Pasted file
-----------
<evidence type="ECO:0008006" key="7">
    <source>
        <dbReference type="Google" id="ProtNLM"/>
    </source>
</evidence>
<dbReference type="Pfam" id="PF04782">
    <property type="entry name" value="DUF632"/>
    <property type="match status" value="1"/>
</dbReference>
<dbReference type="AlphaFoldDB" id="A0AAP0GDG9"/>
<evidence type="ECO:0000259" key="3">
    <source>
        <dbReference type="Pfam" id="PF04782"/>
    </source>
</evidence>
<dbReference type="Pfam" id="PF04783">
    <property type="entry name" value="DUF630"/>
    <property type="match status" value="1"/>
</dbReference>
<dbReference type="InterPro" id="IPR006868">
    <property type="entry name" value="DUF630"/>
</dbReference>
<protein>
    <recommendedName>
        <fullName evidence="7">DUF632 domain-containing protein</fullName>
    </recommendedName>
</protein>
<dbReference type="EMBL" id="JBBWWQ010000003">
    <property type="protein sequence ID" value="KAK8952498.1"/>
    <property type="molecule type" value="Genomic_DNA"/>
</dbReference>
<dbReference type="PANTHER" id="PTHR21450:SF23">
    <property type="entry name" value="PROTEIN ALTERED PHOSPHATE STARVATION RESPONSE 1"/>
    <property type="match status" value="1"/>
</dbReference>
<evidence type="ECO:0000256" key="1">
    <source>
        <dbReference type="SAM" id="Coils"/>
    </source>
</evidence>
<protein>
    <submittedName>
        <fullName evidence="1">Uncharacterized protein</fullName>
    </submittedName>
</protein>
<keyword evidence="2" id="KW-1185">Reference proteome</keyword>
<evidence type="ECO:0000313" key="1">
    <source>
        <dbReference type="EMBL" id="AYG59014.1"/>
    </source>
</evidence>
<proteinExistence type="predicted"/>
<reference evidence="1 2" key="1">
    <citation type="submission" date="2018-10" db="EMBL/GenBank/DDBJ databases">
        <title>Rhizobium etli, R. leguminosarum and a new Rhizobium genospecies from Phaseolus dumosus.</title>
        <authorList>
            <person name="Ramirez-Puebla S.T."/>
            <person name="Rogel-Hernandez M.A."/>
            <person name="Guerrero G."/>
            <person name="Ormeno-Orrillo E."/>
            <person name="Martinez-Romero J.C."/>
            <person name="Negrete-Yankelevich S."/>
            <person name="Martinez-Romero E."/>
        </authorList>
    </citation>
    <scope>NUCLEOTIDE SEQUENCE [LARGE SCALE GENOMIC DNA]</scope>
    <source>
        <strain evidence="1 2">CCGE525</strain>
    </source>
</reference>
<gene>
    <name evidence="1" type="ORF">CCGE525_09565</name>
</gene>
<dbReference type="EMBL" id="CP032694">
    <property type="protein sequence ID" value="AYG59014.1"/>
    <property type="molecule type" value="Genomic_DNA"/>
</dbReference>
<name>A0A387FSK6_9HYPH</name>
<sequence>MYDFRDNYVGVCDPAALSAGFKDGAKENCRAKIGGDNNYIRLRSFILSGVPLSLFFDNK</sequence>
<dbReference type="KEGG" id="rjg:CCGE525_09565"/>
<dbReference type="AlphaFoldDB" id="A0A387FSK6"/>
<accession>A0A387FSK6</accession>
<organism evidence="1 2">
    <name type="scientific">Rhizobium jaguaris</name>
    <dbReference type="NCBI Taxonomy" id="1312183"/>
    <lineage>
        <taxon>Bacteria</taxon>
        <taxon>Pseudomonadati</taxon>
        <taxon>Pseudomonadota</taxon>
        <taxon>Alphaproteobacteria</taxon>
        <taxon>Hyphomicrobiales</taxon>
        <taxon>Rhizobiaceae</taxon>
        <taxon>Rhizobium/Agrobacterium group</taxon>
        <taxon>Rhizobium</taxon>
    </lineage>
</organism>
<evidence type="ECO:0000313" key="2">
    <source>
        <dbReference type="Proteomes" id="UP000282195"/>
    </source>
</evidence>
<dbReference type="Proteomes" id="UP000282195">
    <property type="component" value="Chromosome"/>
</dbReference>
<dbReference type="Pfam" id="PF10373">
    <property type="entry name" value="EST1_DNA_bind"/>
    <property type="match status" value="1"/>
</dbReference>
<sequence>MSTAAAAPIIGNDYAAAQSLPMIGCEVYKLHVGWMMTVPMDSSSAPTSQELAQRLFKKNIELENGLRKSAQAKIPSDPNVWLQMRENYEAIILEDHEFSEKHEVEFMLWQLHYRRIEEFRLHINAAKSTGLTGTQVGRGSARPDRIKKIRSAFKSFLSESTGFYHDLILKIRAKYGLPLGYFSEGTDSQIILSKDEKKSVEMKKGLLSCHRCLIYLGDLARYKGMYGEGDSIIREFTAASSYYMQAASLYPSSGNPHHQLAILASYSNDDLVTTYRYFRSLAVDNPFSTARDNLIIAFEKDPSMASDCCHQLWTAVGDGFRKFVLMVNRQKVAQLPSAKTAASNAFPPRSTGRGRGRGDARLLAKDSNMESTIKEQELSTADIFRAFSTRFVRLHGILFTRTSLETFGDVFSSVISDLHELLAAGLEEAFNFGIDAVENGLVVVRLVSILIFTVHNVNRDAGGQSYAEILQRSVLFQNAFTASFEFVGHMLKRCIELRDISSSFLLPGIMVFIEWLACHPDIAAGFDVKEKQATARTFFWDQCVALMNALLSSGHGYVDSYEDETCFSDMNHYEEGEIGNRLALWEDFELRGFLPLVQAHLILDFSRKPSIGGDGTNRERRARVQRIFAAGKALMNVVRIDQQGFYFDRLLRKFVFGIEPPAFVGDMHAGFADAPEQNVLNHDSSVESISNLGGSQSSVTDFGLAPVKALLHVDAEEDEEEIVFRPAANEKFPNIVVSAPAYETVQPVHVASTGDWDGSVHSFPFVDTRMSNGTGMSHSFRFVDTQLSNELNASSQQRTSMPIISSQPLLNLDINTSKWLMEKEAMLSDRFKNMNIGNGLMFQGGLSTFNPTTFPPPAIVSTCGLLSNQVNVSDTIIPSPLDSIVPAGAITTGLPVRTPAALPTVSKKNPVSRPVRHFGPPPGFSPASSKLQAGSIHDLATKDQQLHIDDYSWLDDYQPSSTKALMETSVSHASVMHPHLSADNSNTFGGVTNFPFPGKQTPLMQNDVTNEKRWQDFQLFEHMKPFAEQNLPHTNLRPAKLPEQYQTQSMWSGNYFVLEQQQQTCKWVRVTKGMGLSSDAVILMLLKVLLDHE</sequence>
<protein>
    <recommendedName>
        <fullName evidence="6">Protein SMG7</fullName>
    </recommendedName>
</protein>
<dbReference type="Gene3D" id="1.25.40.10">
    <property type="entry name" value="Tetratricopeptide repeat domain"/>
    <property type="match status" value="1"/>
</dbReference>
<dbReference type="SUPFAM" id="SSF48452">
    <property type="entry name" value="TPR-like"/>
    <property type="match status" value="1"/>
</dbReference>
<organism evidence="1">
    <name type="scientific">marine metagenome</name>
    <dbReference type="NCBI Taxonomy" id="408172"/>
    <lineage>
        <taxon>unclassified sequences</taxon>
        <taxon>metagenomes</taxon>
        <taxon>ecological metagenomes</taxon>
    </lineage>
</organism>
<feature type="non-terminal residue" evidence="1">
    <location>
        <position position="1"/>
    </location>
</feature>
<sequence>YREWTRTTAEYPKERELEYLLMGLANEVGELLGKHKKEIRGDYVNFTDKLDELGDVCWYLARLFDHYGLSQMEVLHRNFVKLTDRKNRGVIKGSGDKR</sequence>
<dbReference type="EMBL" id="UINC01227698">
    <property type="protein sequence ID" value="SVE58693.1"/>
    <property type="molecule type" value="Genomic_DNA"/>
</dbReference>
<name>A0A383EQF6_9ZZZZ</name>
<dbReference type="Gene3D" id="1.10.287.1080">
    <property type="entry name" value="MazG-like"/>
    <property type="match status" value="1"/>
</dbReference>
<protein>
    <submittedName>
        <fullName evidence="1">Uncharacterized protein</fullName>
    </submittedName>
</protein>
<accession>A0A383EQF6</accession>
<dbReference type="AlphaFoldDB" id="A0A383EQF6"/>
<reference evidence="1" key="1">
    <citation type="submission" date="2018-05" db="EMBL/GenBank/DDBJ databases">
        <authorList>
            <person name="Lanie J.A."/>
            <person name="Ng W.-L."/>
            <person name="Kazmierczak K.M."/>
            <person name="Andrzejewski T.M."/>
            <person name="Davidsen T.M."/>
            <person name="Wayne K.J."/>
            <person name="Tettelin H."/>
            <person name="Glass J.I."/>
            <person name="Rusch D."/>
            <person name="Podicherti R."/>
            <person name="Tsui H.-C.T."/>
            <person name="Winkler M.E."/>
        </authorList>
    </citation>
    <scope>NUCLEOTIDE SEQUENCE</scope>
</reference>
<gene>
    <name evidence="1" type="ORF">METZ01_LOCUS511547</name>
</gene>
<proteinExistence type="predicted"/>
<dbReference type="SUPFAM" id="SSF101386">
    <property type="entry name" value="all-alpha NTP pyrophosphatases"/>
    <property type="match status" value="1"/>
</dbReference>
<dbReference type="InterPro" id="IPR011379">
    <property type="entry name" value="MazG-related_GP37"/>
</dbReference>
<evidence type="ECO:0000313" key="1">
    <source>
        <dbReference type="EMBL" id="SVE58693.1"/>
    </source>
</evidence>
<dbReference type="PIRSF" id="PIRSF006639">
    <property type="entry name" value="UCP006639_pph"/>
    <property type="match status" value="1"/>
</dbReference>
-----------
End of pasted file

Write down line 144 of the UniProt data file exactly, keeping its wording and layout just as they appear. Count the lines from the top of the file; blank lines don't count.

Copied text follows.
    <property type="entry name" value="MazG-like"/>